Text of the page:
Paul McCloskey - pro boxer turned pro barber

Irish sportsmen with interesting jobs

After his final professional bout at the end of 2013, the former European lightweight champion had no clue of what was coming next.

The Derry Journal reports that by December 2014, he had taken up hairdressing. By the end of the year, he was working with Denis McDermott barbers in Derry.

Tabloids made hay with puns about 'McCloskey's New Upper Cut'. Quality.

He is not the only sportsman who has gone into hairdressing. Robbie Savage has gone into the business, opening a shop called 'Savage Cuts', which, of course, sounds less like a hairdressers than a newspaper headline on the morning after budget day.



Anthony Maher - Kerry midfielder and star scientist


Kerry's rangy midfielder enjoyed an annus mirabilis in 2014. He won his second All-Ireland medal, the first he'd won on the field of play.


And two months later, Dr Anthony Maher won the Science Foundation of Ireland Research Image of the Year. You see, Maher is both a brilliant midfielder and an acclaimed scientist. His PhD was modestly titled 'Crystal Transformations and Crystallisation Methodologies: Polymorphic Transformations of Piracetam'

His award-winning photo, 'Starship Enterprise', can be seen here. In the words of the UL website post on his victory, his image is an "Optical Micrograph image that shows a Form II piracetam crystal (rough, dissolving) undergoing a polymorphic transformation to a more stable Form III crystal (smooth, defined faces) in methanol at 25°C."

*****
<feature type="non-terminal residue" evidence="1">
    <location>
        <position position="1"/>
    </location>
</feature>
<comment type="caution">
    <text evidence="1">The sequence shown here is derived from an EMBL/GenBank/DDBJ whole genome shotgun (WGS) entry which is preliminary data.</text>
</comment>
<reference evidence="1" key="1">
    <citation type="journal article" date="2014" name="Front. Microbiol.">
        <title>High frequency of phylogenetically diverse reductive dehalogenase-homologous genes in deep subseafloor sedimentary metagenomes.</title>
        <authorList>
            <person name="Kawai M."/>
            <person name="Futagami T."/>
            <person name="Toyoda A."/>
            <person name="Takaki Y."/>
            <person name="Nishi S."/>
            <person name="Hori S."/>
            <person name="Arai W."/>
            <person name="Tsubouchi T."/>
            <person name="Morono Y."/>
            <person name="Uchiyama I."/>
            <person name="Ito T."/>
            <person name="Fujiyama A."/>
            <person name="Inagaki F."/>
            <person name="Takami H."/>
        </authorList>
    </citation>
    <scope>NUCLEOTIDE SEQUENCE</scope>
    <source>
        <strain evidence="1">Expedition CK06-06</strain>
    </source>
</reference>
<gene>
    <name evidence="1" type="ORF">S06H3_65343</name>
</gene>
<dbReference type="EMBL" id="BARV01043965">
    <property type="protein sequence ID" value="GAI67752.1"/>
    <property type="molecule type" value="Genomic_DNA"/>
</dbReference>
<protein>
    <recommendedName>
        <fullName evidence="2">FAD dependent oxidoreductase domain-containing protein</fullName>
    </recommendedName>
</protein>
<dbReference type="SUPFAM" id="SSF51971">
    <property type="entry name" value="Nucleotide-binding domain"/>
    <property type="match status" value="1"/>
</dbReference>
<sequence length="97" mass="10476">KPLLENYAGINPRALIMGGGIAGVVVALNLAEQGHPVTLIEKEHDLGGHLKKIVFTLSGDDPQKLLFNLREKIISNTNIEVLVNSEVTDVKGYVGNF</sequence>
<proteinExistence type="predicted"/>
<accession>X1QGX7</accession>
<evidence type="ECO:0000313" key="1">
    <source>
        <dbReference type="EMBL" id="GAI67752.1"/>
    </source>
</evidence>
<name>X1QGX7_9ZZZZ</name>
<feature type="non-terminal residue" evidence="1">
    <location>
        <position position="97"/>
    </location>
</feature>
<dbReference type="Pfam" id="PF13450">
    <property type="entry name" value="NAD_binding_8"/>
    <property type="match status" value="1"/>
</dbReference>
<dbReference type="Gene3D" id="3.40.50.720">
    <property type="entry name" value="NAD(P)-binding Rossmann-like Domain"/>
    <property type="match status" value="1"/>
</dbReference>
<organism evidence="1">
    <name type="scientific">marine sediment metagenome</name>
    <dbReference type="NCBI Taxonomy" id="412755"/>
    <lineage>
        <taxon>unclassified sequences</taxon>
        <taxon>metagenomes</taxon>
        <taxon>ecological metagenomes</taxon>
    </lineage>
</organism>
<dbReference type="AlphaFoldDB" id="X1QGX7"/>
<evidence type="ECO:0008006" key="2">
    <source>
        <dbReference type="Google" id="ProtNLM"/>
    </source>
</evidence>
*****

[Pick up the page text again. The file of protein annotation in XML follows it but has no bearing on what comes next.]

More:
Sean Boylan - manager, herbalist, mystic

Boylan is described in one profile as a fifth generation herbalist. He has run Dunboyne Herbs for years. The business attracts customers from all over the country.


The homepage on the company website describes their mission.

Herbs and Remedies have been used by the Boylan family for generations to cure and relieve the symptoms of illness.

The pharmaceutical drugs used by doctors today are derived from the plants traditionally used by herbalists. Using these plants in its traditional way is gentler on the body as it works in harmony with the body's natural ability to heal itself.

This isn't even the most interesting thing about Sean Boylan. Not by far.

It turns out that Sean Boylan - Meath's Sean Boylan - was best friends with the late Tony Wilson, the owner of Factory Records and the legendary Hacienda club in Manchester.

So, the man who managed Joy Division, the Happy Mondays, and New Order was a best mate of Sean Boylan.

He described the details of this friendship to Tom Dunne on Newstalk.


Tony was seven, when I first met him. My father had Parkinson’s disease, and he went to see a consultant in Cheshire. My mum and dad went to mass in Marple Bridge. Daddy was shuffling up the town and a car pulled up, and the door opened and this lady said ‘could I give you a seat to the top of the hill?’

That was Doris Wilson, Tony’s mother. Tony was in the back, Sydney was driving,” After realising they had a mutual acquaintance in Tony’s teacher, “by the time they reached the top of the hill, they were into their house having tea, and that was the start of a lifelong friendship.


Victor Costello - Irish rugby international, Olympian, pilot


Along with Jim Gavin, Costello is the most renowned sport-playing pilot in Irish life. Costello worked as a captain for Ryanair for several years after his retirement from rugby.

Victor Costello first represented Ireland on the big stage at the 1992 Barcelona Olympics. He was the Irish shot putt champion four years in a row from 1988 to 1991. He completed the three in a row when still in his teens.